It was a close call on Tuesday afternoon, July 31, 2012, when two outbound commuter jets came within seconds of a midair collision with another flight coming in for a landing at Ronald Reagan National Airport in Washington, D.C. The planes were all operated by American Airlines and together carried 192 total passengers and crew members. The planes were only 12 seconds from impact when an air traffic controller at Reagan realized that the two outbound flights had mistakenly been cleared to head in the direction of the incoming flight. The planes each safely reached their final destinations.
The near miss was caused when Reagan Tower personnel reportedly failed to notify the necessary Reagan controllers after agreeing with the Warrenton, Va., en route air traffic controllers to reverse the flow of planes into the airport due to an approaching storm. According to an article in The Washington Post, "The federal official who reviewed the incident said what appeared to be a basic failure to communicate the planned change to everyone in the National tower was compounded by sloppy procedures."
Former U.S. Department of Transportation Inspector General and Motley Rice aviation attorney Mary Schiavo joined Washington, D.C.'s WTOP News Radio to comment on the incident and said that there can be several causes of this perfect storm of near disaster. There should be consequences for performance failure, but she said that the FAA is lax in holding controllers accountable when they are sloppy and make mistakes, often simply making transfers after controllers are derelict in their duties.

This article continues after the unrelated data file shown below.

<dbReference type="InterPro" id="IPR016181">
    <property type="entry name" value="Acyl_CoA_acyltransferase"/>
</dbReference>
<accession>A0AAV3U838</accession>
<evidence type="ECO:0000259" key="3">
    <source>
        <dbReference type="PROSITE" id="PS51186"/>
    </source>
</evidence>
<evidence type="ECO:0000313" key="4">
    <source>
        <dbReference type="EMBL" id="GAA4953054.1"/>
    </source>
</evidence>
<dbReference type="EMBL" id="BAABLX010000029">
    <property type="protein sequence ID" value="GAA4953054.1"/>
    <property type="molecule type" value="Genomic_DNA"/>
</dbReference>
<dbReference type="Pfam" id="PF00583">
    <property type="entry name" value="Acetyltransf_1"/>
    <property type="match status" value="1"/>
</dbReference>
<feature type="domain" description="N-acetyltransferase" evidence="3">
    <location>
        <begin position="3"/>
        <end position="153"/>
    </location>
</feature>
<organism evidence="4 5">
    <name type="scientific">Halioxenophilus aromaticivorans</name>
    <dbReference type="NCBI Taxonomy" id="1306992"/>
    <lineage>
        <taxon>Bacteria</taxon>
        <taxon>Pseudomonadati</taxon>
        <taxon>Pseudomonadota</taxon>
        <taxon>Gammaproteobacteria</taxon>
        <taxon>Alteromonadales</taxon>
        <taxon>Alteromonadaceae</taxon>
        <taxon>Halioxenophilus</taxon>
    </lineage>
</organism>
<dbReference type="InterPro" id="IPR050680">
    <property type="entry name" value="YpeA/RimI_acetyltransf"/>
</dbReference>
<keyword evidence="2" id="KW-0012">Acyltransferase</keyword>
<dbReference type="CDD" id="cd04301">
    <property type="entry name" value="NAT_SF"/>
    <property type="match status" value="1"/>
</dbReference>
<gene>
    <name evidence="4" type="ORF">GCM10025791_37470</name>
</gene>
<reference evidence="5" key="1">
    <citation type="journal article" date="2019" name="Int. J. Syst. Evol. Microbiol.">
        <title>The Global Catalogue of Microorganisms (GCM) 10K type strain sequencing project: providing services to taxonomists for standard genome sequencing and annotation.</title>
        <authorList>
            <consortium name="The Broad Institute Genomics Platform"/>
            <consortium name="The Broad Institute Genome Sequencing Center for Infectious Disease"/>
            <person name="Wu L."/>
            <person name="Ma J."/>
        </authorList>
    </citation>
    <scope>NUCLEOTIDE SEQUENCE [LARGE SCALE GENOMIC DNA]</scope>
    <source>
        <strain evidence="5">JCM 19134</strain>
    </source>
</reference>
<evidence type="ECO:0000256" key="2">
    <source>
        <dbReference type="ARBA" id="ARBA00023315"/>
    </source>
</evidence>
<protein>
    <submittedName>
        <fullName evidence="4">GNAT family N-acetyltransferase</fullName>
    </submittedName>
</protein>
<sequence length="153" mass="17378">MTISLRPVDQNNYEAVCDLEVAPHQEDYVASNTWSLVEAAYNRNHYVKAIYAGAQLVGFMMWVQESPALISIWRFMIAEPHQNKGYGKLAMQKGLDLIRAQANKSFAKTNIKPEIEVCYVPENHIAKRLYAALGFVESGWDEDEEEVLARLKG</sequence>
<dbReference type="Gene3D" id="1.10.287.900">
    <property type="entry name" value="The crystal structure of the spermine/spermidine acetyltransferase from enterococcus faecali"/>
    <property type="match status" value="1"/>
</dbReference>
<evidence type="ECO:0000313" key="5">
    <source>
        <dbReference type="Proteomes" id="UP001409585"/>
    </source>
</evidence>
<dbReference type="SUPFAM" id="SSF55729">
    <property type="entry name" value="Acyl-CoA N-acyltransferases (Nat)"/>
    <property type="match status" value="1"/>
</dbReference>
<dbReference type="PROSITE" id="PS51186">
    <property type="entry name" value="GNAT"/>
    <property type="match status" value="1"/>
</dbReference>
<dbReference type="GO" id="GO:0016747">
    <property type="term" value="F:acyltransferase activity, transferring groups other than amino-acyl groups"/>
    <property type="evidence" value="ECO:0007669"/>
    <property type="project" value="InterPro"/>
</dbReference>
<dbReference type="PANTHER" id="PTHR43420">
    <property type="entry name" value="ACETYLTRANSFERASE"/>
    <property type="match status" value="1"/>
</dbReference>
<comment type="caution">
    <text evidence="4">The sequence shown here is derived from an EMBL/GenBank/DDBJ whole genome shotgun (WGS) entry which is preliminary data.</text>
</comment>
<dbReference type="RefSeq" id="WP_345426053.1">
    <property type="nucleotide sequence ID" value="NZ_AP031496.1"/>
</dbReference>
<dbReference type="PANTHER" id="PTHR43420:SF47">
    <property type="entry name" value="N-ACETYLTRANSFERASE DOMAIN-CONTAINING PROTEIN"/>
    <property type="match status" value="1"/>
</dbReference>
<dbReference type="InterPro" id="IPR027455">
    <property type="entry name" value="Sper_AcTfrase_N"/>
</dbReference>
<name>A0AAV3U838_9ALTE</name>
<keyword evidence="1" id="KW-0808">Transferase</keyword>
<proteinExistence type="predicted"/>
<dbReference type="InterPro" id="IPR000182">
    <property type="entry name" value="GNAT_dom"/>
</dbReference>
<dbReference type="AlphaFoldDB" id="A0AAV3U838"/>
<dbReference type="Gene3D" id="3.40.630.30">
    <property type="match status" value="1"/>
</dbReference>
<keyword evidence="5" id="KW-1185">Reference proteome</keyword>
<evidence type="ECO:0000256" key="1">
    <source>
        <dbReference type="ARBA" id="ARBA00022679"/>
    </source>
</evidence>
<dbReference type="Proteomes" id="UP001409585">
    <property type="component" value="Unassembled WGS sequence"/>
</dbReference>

Also, although all scheduled passenger service commercial planes are equipped with collision avoidance equipment to prevent collisions or near collisions, not every plane has that same technology. Planes without such equipment fly in the same airspace as those with the life-saving technology. Collision avoidance should be required of all planes in the busiest airspace, but the air traffic control system is in a state of transition. The FAA is building NextGen, the new air traffic control system that may be life-saving and permit more traffic is the congested air space, but it is not scheduled for completion until 2020. Until then, we are using antiquated systems to put more planes into airports like Reagan National that were not built to handle the volume of existing traffic.
This incident is just another among the several thousand recorded errors by air traffic controllers in recent years, with Reagan National being the site of some of the more major incidents, including one last year involving an air traffic controller supervisor who was asleep while on duty.
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